Washington, DC 1-800-535-7252
Jacksonville, FL Dial 211
Atlanta, GA Dial 311
Chicago, IL Dial 311
Indianapolis, IN Dial 311
Louisville, KY Dial 311
Boston, MA Dial 311
Baltimore, MD 410-433-8145
Detroit, MI Dial 211
Minneapolis, MN 612-348-4111
Kansas City, MO 816-474-4599
Charlotte, NC 704-432-7233
Omaha, NE Dial 311
New York, NY Dial 311
Las Vegas, NV 702-828-1556
Columbus, OH 1-888-474-3587
Oklahoma City, OK 405-415-8410
Portland, OR Dial 211
Philadelphia, PA Dial 311
Memphis, TN 901-260-4663
Nashville, TN 615-880-2526
Austin, TX Dial 311
Dallas, TX 214-428-4242
El Paso, TX 915-546-8150
Fort Worth, TX 817-810-9797
Houston, TX Dial 211
San Antonio, TX Dial 311
Seattle, WA Dial 211
Milwaukee, WI Dial 211

Being A Good Neighbor

Written by Je'Lissa on . Posted in Advocacy, Civil Rights, Community Organizing, Housing, Poverty

Compassion and charity have never been enough to address the realities plaguing a society’s most vulnerable citizens long-term. Efforts toward obtaining a living wage, developing more affordable, secure and safe housing, ending community violence and law enforcement brutality, and protecting the rights of people experiencing homelessness must be transformative for lasting change. How we address poverty and its emerging issues, and all forms of oppression is measurement of how we see ourselves in relation to each other in community as neighbors, and ultimately as fellow human beings.

In 1956 as he prepared for the Montgomery bus protests, Dr. King delivered his sermon “On Being a Good Neighbor” and identified our neighbor as “Anyone who lies in need at life’s roadside.” As he reflected on the issues of the day, he asked his listeners, “What would happen if we do not take a stand?” That question is still pertinent today, as we reflect on the Trayvon Martins, the Sandra Blands, the victims of gun violence, the growing number of children without permanent housing, and the women and men burdened with fines and arrest records for inhabiting public spaces. These are a few of our neighbors who can be counted among the most vulnerable and in need.

Unfortunately, it seems that we sometimes struggle with what it means to be a good neighbor to those who are like us, and much too often to those who are not like us. Maybe we feel powerless, are fearful, blame the victimized, or have been lulled into complacency and passivity. Fortunately, history bears witness to what committed people awaken to the call for greater humanity can accomplish.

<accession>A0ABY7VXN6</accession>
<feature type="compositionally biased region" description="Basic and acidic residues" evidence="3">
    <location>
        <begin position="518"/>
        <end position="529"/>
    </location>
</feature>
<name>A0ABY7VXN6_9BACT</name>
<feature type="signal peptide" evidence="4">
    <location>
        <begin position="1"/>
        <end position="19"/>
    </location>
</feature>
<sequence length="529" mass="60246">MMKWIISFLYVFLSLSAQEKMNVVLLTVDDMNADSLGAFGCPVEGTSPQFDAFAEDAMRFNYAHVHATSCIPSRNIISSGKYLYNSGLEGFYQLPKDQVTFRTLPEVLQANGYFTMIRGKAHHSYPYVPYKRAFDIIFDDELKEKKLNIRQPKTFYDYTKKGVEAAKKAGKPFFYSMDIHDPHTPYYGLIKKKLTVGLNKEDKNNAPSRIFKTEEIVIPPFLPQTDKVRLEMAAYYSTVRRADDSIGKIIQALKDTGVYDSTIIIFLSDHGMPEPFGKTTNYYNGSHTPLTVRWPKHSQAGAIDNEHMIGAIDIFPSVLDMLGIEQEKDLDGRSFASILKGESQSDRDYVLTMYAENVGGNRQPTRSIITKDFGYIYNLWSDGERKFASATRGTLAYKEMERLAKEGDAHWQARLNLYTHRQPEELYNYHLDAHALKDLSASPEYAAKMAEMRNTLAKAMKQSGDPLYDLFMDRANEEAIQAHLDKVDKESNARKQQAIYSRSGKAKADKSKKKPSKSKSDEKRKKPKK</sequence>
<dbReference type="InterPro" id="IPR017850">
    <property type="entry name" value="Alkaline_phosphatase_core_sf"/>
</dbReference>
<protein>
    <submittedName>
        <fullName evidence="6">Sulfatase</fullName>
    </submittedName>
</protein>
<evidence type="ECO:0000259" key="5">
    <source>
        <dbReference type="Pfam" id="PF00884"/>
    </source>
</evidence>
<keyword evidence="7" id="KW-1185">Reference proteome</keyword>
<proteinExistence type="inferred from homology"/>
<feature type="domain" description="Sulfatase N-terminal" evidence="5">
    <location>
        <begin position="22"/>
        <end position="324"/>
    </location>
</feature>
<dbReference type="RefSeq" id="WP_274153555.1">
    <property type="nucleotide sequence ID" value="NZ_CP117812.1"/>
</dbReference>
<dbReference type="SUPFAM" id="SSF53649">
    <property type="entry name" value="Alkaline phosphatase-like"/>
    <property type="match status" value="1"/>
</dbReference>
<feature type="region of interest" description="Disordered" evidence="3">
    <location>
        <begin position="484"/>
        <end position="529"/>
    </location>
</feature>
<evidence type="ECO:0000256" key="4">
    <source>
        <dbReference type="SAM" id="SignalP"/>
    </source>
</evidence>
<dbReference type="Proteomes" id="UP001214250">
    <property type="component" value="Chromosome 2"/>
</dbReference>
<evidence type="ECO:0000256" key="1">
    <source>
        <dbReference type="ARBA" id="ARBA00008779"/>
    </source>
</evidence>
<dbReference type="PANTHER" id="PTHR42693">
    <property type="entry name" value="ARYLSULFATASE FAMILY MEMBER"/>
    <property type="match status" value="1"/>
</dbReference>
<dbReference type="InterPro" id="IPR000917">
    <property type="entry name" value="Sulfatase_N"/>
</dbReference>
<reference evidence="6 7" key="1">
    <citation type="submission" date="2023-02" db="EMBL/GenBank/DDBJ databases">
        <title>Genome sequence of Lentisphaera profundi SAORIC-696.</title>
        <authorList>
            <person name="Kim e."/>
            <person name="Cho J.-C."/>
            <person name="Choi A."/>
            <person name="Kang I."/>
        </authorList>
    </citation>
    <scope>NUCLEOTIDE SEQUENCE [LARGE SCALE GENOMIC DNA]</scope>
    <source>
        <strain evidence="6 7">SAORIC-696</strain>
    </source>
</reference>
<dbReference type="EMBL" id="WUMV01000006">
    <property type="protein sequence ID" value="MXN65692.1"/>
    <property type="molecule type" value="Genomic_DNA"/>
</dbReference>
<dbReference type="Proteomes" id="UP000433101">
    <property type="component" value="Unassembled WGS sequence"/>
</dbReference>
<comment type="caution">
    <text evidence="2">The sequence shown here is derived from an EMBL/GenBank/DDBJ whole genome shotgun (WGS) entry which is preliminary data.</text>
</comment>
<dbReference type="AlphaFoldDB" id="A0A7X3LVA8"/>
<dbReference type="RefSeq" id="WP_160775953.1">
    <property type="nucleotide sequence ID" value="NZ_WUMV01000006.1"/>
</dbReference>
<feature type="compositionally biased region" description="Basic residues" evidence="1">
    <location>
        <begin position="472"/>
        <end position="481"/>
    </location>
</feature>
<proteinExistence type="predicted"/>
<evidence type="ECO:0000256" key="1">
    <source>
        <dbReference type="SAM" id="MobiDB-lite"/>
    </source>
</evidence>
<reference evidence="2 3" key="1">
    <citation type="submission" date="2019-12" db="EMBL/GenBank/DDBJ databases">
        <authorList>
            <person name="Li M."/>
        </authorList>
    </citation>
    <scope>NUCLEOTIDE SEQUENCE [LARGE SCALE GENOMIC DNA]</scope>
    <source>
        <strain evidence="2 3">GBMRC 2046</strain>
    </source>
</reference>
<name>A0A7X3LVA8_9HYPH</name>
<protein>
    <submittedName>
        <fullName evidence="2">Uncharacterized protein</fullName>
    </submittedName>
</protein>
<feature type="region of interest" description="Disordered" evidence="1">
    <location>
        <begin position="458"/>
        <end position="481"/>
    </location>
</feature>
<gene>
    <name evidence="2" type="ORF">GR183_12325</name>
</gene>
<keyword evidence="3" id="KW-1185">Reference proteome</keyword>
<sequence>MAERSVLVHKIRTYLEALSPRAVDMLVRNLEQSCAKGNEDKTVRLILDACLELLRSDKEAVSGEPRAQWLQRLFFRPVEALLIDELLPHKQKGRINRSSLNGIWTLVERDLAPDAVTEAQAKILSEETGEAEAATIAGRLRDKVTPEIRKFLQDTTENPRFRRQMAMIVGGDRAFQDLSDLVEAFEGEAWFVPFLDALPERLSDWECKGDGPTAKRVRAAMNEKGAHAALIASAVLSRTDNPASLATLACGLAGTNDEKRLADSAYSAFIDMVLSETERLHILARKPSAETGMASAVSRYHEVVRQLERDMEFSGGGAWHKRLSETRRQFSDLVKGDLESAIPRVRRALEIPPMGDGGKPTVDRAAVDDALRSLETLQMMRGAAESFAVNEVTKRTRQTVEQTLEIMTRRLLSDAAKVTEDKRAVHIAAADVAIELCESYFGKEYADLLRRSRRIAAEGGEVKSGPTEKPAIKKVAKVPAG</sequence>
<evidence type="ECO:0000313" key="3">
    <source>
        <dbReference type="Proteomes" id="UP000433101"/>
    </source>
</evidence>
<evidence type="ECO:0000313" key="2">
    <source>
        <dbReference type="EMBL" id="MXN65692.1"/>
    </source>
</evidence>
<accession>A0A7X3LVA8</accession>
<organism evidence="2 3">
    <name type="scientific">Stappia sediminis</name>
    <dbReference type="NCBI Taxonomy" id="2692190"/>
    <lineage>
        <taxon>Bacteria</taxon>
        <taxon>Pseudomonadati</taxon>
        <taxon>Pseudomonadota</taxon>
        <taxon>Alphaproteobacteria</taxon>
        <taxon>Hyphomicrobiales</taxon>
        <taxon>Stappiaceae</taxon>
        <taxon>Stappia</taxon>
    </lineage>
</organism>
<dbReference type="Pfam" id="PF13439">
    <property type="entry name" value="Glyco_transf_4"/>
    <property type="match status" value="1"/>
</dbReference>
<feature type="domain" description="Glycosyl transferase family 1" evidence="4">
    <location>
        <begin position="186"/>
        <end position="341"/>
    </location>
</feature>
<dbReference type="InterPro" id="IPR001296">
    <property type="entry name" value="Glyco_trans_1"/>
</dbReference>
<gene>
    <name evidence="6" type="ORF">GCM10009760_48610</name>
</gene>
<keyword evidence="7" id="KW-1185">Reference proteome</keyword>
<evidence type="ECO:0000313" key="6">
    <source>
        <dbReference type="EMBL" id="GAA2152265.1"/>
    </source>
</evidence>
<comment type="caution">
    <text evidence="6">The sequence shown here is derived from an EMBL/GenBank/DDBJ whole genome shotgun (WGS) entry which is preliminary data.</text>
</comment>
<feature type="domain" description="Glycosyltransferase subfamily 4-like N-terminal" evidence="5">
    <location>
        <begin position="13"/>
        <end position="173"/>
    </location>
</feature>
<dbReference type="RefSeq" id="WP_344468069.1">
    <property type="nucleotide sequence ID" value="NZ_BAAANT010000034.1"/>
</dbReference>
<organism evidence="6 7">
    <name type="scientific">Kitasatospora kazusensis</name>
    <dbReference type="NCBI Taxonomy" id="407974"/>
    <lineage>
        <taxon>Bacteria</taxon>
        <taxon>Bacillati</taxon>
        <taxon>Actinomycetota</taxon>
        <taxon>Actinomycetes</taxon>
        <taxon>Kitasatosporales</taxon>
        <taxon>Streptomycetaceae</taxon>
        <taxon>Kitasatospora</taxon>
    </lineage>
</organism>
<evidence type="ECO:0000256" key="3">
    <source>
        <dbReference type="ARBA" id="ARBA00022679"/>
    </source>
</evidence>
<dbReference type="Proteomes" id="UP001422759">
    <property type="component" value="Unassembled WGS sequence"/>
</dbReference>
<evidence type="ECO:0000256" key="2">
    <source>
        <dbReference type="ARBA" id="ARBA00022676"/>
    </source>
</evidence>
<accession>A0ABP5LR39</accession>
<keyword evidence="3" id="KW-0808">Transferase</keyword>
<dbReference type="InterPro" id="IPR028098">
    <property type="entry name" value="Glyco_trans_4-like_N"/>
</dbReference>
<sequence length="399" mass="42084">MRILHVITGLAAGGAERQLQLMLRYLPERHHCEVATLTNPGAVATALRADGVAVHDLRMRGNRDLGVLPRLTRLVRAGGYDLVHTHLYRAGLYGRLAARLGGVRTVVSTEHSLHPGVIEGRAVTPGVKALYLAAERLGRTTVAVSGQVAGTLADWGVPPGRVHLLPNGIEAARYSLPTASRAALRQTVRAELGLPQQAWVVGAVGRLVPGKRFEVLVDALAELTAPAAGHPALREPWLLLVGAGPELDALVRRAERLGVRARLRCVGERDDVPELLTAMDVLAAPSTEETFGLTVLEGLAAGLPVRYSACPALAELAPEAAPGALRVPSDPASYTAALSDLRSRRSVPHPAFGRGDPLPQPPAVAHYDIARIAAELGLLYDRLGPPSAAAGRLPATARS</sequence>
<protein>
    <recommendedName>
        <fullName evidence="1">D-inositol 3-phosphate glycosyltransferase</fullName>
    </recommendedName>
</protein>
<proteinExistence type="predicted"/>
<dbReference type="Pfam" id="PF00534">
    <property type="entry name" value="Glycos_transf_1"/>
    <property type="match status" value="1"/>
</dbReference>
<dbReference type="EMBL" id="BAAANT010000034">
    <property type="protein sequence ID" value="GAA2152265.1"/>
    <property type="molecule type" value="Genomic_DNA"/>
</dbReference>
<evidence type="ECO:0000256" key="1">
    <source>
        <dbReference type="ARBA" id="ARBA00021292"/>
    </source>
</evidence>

As we engage in activities across the nation commemorating the life of Dr. Martin Luther King, Jr, two questions arise, “How open are our ears, minds, and hearts to today’s voices echoing his call for social and economic justice? And, what are we willing to do to get it done?” Dr. King’s question nearly sixty years ago allows us to individually and collectively identify if we can be counted among the active participants to bring about change for our day. This year as we celebrate his life and legacy let us become awaken to the call for justice in new ways. Whether we find ourselves involved in community, seated at tables of power, members of faith communities, or on social media, let us shake the trees of fear, complacency and passivity with active involvement in causes and movements that seek solutions. Let us be active for change, and by doing so take a stand that reflects the essence of being a good neighbor.

– DeBorah Gilbert White, Founder and Coordinator of HerStory Ensemble

MLKonPovertyNCH

NATIONALHOMELESS.ORG

National Coalition for the Homeless | 2201 P St NW, Washington, DC 20037 | (202) 462-4822 | info [at] nationalhomeless [dot] org
© 2014 National Coalition for the Homeless | Private Policy
Powered by Warp Theme Framework